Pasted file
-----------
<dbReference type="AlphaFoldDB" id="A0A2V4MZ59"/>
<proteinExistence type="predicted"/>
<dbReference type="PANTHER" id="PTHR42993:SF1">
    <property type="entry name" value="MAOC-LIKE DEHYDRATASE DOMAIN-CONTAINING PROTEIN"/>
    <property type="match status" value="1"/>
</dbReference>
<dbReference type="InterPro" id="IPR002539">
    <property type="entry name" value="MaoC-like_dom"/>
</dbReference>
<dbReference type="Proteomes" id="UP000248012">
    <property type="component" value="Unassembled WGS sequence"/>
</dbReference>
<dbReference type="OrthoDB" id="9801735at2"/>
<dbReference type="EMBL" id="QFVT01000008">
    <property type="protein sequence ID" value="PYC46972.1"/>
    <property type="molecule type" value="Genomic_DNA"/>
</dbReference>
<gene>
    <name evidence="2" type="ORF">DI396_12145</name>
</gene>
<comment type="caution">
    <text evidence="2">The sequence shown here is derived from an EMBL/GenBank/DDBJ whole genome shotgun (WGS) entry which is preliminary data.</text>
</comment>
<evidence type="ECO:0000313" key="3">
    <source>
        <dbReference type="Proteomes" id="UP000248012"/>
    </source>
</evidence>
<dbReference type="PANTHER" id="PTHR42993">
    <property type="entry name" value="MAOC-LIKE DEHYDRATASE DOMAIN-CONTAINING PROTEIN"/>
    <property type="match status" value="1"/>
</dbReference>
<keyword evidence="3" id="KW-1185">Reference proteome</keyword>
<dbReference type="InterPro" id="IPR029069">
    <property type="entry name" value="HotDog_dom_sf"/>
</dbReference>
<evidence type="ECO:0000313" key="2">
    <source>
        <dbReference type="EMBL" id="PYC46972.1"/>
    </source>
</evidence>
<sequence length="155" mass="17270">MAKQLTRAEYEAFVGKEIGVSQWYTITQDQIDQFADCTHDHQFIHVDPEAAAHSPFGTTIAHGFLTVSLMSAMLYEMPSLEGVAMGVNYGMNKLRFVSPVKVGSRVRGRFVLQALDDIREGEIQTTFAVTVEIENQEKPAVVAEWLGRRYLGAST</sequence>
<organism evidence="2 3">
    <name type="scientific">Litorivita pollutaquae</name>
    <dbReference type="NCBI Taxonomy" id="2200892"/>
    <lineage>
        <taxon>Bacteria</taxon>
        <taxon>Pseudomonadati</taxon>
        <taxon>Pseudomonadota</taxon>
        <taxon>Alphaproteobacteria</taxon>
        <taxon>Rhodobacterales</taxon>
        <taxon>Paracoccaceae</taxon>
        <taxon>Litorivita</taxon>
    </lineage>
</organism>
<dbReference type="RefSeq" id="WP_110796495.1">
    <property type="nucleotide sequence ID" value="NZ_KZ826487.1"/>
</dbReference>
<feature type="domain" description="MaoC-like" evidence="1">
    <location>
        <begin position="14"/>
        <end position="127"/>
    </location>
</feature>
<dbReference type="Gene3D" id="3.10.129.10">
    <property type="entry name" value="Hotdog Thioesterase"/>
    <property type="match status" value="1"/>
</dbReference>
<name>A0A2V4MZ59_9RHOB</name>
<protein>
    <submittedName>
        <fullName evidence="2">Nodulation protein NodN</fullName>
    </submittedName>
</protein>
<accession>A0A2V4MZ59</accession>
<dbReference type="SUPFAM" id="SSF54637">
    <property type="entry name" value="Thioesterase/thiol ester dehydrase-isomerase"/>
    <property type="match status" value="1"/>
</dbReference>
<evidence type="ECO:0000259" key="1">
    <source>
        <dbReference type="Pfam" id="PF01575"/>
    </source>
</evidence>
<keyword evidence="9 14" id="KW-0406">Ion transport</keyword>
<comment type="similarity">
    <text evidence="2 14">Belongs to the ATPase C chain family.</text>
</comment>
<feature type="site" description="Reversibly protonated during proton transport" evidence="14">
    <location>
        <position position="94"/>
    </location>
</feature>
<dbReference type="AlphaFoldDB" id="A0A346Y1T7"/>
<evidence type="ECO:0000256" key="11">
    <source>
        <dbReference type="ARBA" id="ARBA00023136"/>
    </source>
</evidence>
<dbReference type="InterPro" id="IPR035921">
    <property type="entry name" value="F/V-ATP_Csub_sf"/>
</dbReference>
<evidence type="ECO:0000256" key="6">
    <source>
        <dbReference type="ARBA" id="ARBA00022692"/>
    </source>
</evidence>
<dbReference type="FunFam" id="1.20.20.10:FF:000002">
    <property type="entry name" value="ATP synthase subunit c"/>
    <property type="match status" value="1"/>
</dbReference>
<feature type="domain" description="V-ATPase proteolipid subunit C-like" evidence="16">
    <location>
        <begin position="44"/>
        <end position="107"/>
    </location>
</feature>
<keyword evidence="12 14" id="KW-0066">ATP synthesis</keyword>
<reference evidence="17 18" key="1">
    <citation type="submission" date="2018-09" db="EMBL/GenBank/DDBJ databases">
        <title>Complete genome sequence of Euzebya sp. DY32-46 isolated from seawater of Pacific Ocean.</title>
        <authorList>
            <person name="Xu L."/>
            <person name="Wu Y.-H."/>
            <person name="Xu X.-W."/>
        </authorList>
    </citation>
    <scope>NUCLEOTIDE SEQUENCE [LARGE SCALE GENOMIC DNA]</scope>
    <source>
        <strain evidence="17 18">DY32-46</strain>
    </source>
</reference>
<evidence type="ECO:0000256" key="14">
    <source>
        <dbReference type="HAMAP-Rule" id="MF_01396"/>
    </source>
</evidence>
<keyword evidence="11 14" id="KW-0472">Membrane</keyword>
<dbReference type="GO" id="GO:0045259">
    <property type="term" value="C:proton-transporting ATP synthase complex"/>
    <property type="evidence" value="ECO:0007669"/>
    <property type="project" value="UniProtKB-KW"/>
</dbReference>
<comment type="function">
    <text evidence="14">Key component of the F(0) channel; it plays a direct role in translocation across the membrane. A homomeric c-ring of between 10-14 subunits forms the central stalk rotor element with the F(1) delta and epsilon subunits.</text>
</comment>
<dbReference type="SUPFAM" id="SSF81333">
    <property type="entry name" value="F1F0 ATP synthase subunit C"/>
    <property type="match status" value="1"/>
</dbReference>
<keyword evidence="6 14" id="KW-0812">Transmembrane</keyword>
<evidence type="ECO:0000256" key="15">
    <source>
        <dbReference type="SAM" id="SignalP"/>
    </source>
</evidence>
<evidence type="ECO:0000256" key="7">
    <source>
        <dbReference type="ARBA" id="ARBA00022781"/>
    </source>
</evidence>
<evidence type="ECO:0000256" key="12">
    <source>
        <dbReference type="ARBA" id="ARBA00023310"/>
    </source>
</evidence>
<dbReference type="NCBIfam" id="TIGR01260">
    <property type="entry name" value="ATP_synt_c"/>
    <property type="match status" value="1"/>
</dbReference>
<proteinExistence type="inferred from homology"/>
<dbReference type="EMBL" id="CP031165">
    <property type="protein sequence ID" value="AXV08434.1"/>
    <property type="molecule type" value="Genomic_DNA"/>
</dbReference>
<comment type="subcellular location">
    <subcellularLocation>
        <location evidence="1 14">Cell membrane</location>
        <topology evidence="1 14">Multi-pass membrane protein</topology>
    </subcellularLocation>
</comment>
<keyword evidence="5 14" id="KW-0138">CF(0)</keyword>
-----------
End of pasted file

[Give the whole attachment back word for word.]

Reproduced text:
<dbReference type="AlphaFoldDB" id="A0A2V4MZ59"/>
<proteinExistence type="predicted"/>
<dbReference type="PANTHER" id="PTHR42993:SF1">
    <property type="entry name" value="MAOC-LIKE DEHYDRATASE DOMAIN-CONTAINING PROTEIN"/>
    <property type="match status" value="1"/>
</dbReference>
<dbReference type="InterPro" id="IPR002539">
    <property type="entry name" value="MaoC-like_dom"/>
</dbReference>
<dbReference type="Proteomes" id="UP000248012">
    <property type="component" value="Unassembled WGS sequence"/>
</dbReference>
<dbReference type="OrthoDB" id="9801735at2"/>
<dbReference type="EMBL" id="QFVT01000008">
    <property type="protein sequence ID" value="PYC46972.1"/>
    <property type="molecule type" value="Genomic_DNA"/>
</dbReference>
<gene>
    <name evidence="2" type="ORF">DI396_12145</name>
</gene>
<comment type="caution">
    <text evidence="2">The sequence shown here is derived from an EMBL/GenBank/DDBJ whole genome shotgun (WGS) entry which is preliminary data.</text>
</comment>
<evidence type="ECO:0000313" key="3">
    <source>
        <dbReference type="Proteomes" id="UP000248012"/>
    </source>
</evidence>
<dbReference type="PANTHER" id="PTHR42993">
    <property type="entry name" value="MAOC-LIKE DEHYDRATASE DOMAIN-CONTAINING PROTEIN"/>
    <property type="match status" value="1"/>
</dbReference>
<keyword evidence="3" id="KW-1185">Reference proteome</keyword>
<dbReference type="InterPro" id="IPR029069">
    <property type="entry name" value="HotDog_dom_sf"/>
</dbReference>
<evidence type="ECO:0000313" key="2">
    <source>
        <dbReference type="EMBL" id="PYC46972.1"/>
    </source>
</evidence>
<sequence length="155" mass="17270">MAKQLTRAEYEAFVGKEIGVSQWYTITQDQIDQFADCTHDHQFIHVDPEAAAHSPFGTTIAHGFLTVSLMSAMLYEMPSLEGVAMGVNYGMNKLRFVSPVKVGSRVRGRFVLQALDDIREGEIQTTFAVTVEIENQEKPAVVAEWLGRRYLGAST</sequence>
<organism evidence="2 3">
    <name type="scientific">Litorivita pollutaquae</name>
    <dbReference type="NCBI Taxonomy" id="2200892"/>
    <lineage>
        <taxon>Bacteria</taxon>
        <taxon>Pseudomonadati</taxon>
        <taxon>Pseudomonadota</taxon>
        <taxon>Alphaproteobacteria</taxon>
        <taxon>Rhodobacterales</taxon>
        <taxon>Paracoccaceae</taxon>
        <taxon>Litorivita</taxon>
    </lineage>
</organism>
<dbReference type="RefSeq" id="WP_110796495.1">
    <property type="nucleotide sequence ID" value="NZ_KZ826487.1"/>
</dbReference>
<feature type="domain" description="MaoC-like" evidence="1">
    <location>
        <begin position="14"/>
        <end position="127"/>
    </location>
</feature>
<dbReference type="Gene3D" id="3.10.129.10">
    <property type="entry name" value="Hotdog Thioesterase"/>
    <property type="match status" value="1"/>
</dbReference>
<name>A0A2V4MZ59_9RHOB</name>
<protein>
    <submittedName>
        <fullName evidence="2">Nodulation protein NodN</fullName>
    </submittedName>
</protein>
<accession>A0A2V4MZ59</accession>
<dbReference type="SUPFAM" id="SSF54637">
    <property type="entry name" value="Thioesterase/thiol ester dehydrase-isomerase"/>
    <property type="match status" value="1"/>
</dbReference>
<evidence type="ECO:0000259" key="1">
    <source>
        <dbReference type="Pfam" id="PF01575"/>
    </source>
</evidence>
<keyword evidence="9 14" id="KW-0406">Ion transport</keyword>
<comment type="similarity">
    <text evidence="2 14">Belongs to the ATPase C chain family.</text>
</comment>
<feature type="site" description="Reversibly protonated during proton transport" evidence="14">
    <location>
        <position position="94"/>
    </location>
</feature>
<dbReference type="AlphaFoldDB" id="A0A346Y1T7"/>
<evidence type="ECO:0000256" key="11">
    <source>
        <dbReference type="ARBA" id="ARBA00023136"/>
    </source>
</evidence>
<dbReference type="InterPro" id="IPR035921">
    <property type="entry name" value="F/V-ATP_Csub_sf"/>
</dbReference>
<evidence type="ECO:0000256" key="6">
    <source>
        <dbReference type="ARBA" id="ARBA00022692"/>
    </source>
</evidence>
<dbReference type="FunFam" id="1.20.20.10:FF:000002">
    <property type="entry name" value="ATP synthase subunit c"/>
    <property type="match status" value="1"/>
</dbReference>
<feature type="domain" description="V-ATPase proteolipid subunit C-like" evidence="16">
    <location>
        <begin position="44"/>
        <end position="107"/>
    </location>
</feature>
<keyword evidence="12 14" id="KW-0066">ATP synthesis</keyword>
<reference evidence="17 18" key="1">
    <citation type="submission" date="2018-09" db="EMBL/GenBank/DDBJ databases">
        <title>Complete genome sequence of Euzebya sp. DY32-46 isolated from seawater of Pacific Ocean.</title>
        <authorList>
            <person name="Xu L."/>
            <person name="Wu Y.-H."/>
            <person name="Xu X.-W."/>
        </authorList>
    </citation>
    <scope>NUCLEOTIDE SEQUENCE [LARGE SCALE GENOMIC DNA]</scope>
    <source>
        <strain evidence="17 18">DY32-46</strain>
    </source>
</reference>
<evidence type="ECO:0000256" key="14">
    <source>
        <dbReference type="HAMAP-Rule" id="MF_01396"/>
    </source>
</evidence>
<keyword evidence="11 14" id="KW-0472">Membrane</keyword>
<dbReference type="GO" id="GO:0045259">
    <property type="term" value="C:proton-transporting ATP synthase complex"/>
    <property type="evidence" value="ECO:0007669"/>
    <property type="project" value="UniProtKB-KW"/>
</dbReference>
<comment type="function">
    <text evidence="14">Key component of the F(0) channel; it plays a direct role in translocation across the membrane. A homomeric c-ring of between 10-14 subunits forms the central stalk rotor element with the F(1) delta and epsilon subunits.</text>
</comment>
<dbReference type="SUPFAM" id="SSF81333">
    <property type="entry name" value="F1F0 ATP synthase subunit C"/>
    <property type="match status" value="1"/>
</dbReference>
<keyword evidence="6 14" id="KW-0812">Transmembrane</keyword>
<evidence type="ECO:0000256" key="15">
    <source>
        <dbReference type="SAM" id="SignalP"/>
    </source>
</evidence>
<evidence type="ECO:0000256" key="7">
    <source>
        <dbReference type="ARBA" id="ARBA00022781"/>
    </source>
</evidence>
<evidence type="ECO:0000256" key="12">
    <source>
        <dbReference type="ARBA" id="ARBA00023310"/>
    </source>
</evidence>
<dbReference type="NCBIfam" id="TIGR01260">
    <property type="entry name" value="ATP_synt_c"/>
    <property type="match status" value="1"/>
</dbReference>
<proteinExistence type="inferred from homology"/>
<dbReference type="EMBL" id="CP031165">
    <property type="protein sequence ID" value="AXV08434.1"/>
    <property type="molecule type" value="Genomic_DNA"/>
</dbReference>
<comment type="subcellular location">
    <subcellularLocation>
        <location evidence="1 14">Cell membrane</location>
        <topology evidence="1 14">Multi-pass membrane protein</topology>
    </subcellularLocation>
</comment>
<keyword evidence="5 14" id="KW-0138">CF(0)</keyword>